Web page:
African American Readings of Paul

Reception, Resistance, and Transformation

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Lisa M. Bowens
  • Grand Rapids, MI: 
    Eerdmans
    , October
     2020.
     384 pages.
     $40.00.
     Paperback.
    ISBN
    9780802876768.
     For other formats: Link to Publisher's Website.

Review

According to Lisa M. Bowens, the objective of her groundbreaking text, African American Readings of Paul: Reception, Resistance, and Transformation, is to “explore the complicated relationship that African Americans have with the apostle and to reveal and uncover the ways in which blacks did employ Paul to resist and protest” (2). In other words, Bowens’ book is a historical account of what she terms African American Pauline hermeneutics or “resistance or protest hermeneutics in which blacks employ Paul to protest the oppressive structures of society and to resist whites’ interpretations of the apostle” (4).

The text covers the 1700s to the mid-20th century, maintains an exclusive focus on Pauline hermeneutics, and discusses Pauline texts in relation to slave conversion experiences (10). From chapter 1, “Early Eighteenth Century to Nineteenth Century,” through chapter 5, “African American Pauline Hermeneutics and the Art of Biblical Interpretation,” Bowens meticulously demonstrates how African American hermeneuts (i.e., interpreters) utilized Paul with what she describes as a “dialectics of experience,” wherein they “bring their experiences as African Americans to the text while at the same time allowing the text, specifically Paul’s words, to interpret their experience” (296).

A couple of examples Bowens utilizes in the text underscore the point. One demonstrates how African Americans reappropriated and accepted Pauline texts, while the second demonstrates how African Americans rejected Pauline texts. Ultimately both examples show the complicated legacy of African Americans’ use of Pauline texts throughout North American history as they continuously struggle for human liberation.

First, according to Bowens, “As early as 1774, enslaved Africans interpreted Paul to argue their case for freedom and liberty” (21). Their purpose in doing so was to “seize hermeneutical control” of Pauline scripture, engage in exegetical reversal, and appeal to familial language to undercut slaveholding religion (25). Bowens cites petitions on behalf of enslaved Africans from 1776 and 1779 as historical examples. In these specific examples the experiences of American slaveholding and Christianity resulted in Pauline reappropriation by enslaved Africans seeking political liberation; in the words of the author, “snatching Paul from the hands of white slaveholders and employing him in the liberation fight” (21).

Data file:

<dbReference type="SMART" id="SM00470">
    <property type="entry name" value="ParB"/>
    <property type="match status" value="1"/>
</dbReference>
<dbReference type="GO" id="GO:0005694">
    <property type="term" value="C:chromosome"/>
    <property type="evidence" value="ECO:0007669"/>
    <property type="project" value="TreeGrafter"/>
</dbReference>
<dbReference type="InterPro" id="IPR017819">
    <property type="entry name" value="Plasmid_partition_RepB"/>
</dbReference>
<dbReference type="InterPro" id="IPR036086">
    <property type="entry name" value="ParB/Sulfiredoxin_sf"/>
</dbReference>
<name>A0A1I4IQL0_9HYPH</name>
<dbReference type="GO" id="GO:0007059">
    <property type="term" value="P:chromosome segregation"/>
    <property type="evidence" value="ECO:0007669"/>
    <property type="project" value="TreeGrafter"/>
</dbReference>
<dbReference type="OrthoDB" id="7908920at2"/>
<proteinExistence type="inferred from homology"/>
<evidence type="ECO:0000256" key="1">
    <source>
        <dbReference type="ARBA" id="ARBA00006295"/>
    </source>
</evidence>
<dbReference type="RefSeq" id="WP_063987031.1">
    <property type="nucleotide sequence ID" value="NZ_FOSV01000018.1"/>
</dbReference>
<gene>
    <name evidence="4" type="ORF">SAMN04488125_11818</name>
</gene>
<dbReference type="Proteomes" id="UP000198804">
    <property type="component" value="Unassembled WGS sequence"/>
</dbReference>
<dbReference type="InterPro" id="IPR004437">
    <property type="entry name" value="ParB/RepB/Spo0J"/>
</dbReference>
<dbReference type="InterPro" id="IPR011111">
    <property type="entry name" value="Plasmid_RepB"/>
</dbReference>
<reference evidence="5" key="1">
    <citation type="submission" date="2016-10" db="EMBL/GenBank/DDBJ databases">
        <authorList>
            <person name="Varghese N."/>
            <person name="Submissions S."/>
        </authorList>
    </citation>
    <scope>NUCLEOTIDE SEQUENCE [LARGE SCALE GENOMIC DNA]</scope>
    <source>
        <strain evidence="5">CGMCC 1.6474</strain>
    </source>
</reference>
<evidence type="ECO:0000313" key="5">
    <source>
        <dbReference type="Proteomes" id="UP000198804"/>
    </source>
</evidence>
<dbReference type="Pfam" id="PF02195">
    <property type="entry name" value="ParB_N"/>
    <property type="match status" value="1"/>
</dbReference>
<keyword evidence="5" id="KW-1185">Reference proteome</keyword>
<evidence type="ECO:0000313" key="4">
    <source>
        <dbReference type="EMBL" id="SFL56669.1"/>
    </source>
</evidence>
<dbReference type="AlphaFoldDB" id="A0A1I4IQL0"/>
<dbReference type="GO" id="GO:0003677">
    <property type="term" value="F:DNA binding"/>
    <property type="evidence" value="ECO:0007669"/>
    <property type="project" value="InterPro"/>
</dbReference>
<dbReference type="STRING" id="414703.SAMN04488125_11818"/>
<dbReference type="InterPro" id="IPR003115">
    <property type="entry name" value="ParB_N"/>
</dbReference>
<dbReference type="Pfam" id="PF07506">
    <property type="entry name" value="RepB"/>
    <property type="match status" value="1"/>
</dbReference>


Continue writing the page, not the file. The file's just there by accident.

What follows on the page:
Second, although the author mostly cites reappropriations of Paul by African American communities, she does mention rejection of Pauline texts by some African Americans, such as Howard Thurman. In chapter 3, “Late Nineteenth Century to Mid-Twentieth Century,” Bowens outlines the basis of Thurman’s rejection of Pauline texts. Bowens includes a memory Thurman shares of his grandmother Nancy Ambrose’s rejection of Pauline texts because of the ways they were appropriated by American Christian slaveholders, and she notes Thurman’s discussion of Paul in his Jesus and the Disinherited (Beacon Press, 1996) as justification for this perspective.

Thurman’s ultimate rejection of Pauline texts derived not only from his grandmother’s experiences with them but the sociopolitical privileges Paul enjoyed through Roman citizenship. According to Bowens, “For Thurman, then, Paul’s citizenship creates a chasm between the world of Jesus and the world of Paul” (232). Furthermore, it was “the danger and lack of protection that derive from noncitizenship, which describes Jesus’s life and blacks’ lives” that shaped Thurman’s Pauline perspective. Thurman’s example, in contradistinction to the historical example of slave petitioners, demonstrates the complicated and fluid ways that African American figures and communities understood and used Pauline texts throughout North American history. Sometimes this understanding led to rejection, as in the case of Thurman.

Bowens ultimately achieves her objectives in outlining the complicated yet fluid relationship African American communities have had in wrestling with Pauline texts. Not claiming to be exhaustive, Bowens’s text reads as an introduction to historical African American Pauline hermeneutics, citing examples of both reappropriation and rejection of Pauline texts throughout North American history. This text would be an excellent academic source for scholars of North American history and biblical studies because of its unique subject material.

About the Reviewer(s): 

Jamel Garrett is a PhD student at Chicago Theological Seminary.

Date of Review: 
March 12, 2021
About the Author(s)/Editor(s)/Translator(s): 

Lisa M. Bowens is associate professor of New Testament at Princeton Theological Seminary. She is also the author of An Apostle in Battle: Paul and Spiritual Warfare in 2 Corinthians 12:1-10.

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